Despite being targeted, only one person was severely hurt - their navigator on their eighth mission. Borland said because they were spending a lot of time over enemy territory they were trained to know what to do if they crash-landed in Germany.
"They always had little instructions books that told you what you better not do. You gave your name, rank and serial number and that's it. Nothing else," he said.
The real possibility of being captured was something Will Marks had to deal with on a daily basis. Marks was a part of the 551st Infantry Paratroop Battalion and one of its major tasks was to jump out of planes behind enemy lines.
Marks might not have been a part of the outfit, if he hadn't been late returning from his furlough during training.
"We were in North Carolina and they gave us five-days furlough to come home. I didn't get back in time. I got back a day late. So the captain said, 'Where were you?' and I said, 'Well, going to Pennsylvania and back in five days is impossible to see your family.' So he said, 'Go pack your barracks bag you are going overseas,'" he said.
Marks joined the outfit in Naples, Italy, in 1944. Shortly after joining the battalion, Marks became a part of history, when on Aug. 22, 1944, they completed the first credited daylight jump in combat.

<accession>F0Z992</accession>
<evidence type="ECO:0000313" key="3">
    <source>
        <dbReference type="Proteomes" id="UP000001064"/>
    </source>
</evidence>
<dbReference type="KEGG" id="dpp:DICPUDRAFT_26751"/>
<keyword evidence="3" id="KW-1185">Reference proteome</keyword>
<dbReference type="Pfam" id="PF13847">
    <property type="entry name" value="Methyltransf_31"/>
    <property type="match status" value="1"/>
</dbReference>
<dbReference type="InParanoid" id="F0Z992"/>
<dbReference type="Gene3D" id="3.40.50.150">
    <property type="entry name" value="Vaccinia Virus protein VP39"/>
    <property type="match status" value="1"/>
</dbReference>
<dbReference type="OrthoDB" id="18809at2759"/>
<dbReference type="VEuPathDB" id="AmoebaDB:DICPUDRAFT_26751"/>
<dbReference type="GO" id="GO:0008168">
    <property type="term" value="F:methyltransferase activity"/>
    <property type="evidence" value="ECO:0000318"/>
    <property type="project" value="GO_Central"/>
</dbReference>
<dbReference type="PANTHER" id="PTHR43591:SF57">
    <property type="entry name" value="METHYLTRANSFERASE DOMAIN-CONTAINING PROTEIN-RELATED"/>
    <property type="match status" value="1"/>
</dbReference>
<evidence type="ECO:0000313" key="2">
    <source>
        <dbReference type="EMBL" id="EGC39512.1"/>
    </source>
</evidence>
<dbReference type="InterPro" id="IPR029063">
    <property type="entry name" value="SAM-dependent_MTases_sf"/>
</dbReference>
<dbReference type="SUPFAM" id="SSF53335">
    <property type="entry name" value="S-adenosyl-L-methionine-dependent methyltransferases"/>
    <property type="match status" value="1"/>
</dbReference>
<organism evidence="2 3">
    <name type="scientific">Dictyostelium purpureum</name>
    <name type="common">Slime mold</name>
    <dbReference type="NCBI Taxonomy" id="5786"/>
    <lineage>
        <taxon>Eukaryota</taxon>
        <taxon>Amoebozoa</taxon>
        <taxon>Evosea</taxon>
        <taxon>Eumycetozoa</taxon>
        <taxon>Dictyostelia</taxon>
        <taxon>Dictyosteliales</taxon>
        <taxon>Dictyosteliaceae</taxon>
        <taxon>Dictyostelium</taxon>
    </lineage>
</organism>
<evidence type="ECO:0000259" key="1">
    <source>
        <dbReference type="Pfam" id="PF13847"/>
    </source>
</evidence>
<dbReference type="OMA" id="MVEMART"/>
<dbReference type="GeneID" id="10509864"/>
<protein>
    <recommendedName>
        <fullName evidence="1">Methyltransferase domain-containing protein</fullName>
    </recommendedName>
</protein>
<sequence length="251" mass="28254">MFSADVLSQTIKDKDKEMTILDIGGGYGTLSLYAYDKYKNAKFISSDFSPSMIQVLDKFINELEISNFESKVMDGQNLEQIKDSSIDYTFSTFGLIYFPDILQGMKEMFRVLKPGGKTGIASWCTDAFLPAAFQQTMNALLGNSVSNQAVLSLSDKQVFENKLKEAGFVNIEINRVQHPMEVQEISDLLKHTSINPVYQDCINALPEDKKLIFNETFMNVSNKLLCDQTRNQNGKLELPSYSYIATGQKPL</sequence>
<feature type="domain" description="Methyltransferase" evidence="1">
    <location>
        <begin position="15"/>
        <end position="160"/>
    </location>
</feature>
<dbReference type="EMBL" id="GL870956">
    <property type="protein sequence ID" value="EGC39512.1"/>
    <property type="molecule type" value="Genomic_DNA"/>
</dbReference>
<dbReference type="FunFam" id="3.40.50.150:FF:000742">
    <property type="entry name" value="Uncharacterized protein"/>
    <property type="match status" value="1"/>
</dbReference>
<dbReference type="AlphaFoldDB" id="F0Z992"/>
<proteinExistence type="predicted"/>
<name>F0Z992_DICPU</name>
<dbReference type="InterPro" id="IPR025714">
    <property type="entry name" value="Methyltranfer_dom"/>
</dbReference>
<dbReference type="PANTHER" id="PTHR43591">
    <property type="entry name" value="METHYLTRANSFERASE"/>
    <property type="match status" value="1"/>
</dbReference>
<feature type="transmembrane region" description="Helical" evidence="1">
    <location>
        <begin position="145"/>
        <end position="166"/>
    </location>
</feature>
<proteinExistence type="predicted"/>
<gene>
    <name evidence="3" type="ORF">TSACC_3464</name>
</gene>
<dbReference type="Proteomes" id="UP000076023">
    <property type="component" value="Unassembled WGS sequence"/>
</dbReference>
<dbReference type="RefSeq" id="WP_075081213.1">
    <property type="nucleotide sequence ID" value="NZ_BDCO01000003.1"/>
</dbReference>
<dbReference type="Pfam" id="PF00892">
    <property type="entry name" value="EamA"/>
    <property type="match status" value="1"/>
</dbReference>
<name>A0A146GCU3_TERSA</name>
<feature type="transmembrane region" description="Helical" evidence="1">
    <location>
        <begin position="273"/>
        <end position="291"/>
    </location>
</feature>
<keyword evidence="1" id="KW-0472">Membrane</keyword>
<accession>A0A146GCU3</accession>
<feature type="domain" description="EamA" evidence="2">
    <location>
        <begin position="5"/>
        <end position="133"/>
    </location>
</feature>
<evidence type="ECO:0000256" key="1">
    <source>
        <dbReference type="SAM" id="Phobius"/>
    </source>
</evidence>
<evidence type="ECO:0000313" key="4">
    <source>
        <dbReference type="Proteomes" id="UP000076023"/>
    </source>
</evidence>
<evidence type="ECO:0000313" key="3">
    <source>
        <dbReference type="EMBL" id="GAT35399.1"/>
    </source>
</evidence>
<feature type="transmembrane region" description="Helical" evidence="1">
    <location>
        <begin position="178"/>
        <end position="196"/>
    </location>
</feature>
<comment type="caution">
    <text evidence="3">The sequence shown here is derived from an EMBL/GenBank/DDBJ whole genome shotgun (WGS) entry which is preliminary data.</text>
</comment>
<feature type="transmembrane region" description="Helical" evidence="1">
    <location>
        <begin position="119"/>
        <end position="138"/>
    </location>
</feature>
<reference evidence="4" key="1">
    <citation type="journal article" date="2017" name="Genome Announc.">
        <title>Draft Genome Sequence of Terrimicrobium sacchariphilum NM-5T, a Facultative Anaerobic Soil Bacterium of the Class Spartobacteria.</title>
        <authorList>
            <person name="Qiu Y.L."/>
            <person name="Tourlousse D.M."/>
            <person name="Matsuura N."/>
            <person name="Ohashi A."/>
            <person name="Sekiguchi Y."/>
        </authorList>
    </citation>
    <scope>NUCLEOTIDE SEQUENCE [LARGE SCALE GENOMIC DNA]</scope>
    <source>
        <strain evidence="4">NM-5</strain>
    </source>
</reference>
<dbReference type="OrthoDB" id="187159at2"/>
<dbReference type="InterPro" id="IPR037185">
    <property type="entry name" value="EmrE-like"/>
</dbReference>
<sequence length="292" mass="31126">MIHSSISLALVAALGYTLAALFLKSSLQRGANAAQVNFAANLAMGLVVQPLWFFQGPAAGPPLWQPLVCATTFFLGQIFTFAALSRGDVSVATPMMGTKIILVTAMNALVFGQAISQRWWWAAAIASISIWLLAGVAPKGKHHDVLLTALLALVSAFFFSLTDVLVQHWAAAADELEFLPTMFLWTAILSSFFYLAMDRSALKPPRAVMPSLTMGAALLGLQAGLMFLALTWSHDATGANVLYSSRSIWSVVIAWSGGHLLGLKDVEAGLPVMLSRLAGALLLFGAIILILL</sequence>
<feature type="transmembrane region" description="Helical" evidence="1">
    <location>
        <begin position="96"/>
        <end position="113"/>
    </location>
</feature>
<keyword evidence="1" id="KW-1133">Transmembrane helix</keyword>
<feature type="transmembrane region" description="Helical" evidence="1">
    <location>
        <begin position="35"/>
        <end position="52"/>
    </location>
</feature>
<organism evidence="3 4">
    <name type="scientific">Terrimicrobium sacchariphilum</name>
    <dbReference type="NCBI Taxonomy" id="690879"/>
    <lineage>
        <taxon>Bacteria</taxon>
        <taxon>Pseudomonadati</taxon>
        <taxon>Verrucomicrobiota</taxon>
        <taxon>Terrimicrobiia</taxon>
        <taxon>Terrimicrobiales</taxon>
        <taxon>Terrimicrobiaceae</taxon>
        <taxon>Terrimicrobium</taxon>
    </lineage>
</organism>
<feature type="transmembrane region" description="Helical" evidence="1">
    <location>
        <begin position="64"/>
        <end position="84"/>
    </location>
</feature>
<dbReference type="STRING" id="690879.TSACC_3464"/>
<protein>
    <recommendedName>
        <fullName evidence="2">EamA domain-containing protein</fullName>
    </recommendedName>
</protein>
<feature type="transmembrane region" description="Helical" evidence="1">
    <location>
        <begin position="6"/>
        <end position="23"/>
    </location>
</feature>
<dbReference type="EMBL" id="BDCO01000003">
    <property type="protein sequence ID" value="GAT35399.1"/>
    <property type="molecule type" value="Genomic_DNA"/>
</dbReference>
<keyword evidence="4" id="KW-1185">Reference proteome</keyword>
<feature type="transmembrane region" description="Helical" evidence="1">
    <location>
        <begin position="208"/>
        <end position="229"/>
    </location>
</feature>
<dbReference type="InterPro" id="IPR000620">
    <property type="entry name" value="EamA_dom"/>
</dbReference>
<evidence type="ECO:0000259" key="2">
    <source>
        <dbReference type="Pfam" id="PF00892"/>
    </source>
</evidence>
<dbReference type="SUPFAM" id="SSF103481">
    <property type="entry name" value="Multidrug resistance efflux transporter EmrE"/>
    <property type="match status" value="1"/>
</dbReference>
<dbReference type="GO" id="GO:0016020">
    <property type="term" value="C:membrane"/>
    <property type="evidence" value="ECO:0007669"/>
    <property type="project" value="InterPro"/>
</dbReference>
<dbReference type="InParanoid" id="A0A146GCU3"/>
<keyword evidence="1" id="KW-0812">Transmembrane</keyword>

"We jumped 10 minutes after 6 and 10 miles behind the enemy line in southern France. We jumped behind the enemy line and we cut all of their line communications down and destroyed their artillery and stuff. So when the guys came in on the beach they had no resistance at all. They came in and went right along," he said.
Marks said he believes the Army decided to employ daylight jumps after the D-Day invasion, when night jumps became a problem.
"In Normandy, they jumped the paratroopers all over. The pilots were panicking. These guys (the paratroopers) were scattered all over. So in southern France they wanted to do it differently," he said.
Mark's group also had a major role during the Battle of the Bulge, and the battalion suffered heavy casualties. Marks was injured in December.
"We were mostly going on patrols to see where the Germans were. But one time we were caught out and I was wounded in the knee," he said.
On Jan. 7, 1945, the remaining members of the 551st took control of the Belgian city of Rochelinval and closed off the German escape route. It took almost 60 years, but the unit's key role in the battle was finally recognized when it was awarded the Presidential Unit Citation in 2001.
After the war, Marks worked at American Viscose, where he met his wife, Madeline, and they were married two weeks after they met, on Sept 16, 1946. They live in McVeytown.
Borland was discharged on Oct. 5, 1945, and attended night school at the University of Pittsburgh, where he eventually received a degree in industrial engineering. He retired as the CEO of Standard Steel in 1992.
Both men were a part of history. They were both a part of the first conflict in which airplanes had a major factor in the outcome of the war. They also joined the part of the Army that statistically had the highest death rate, but made it back to their families and lived to tell their tales.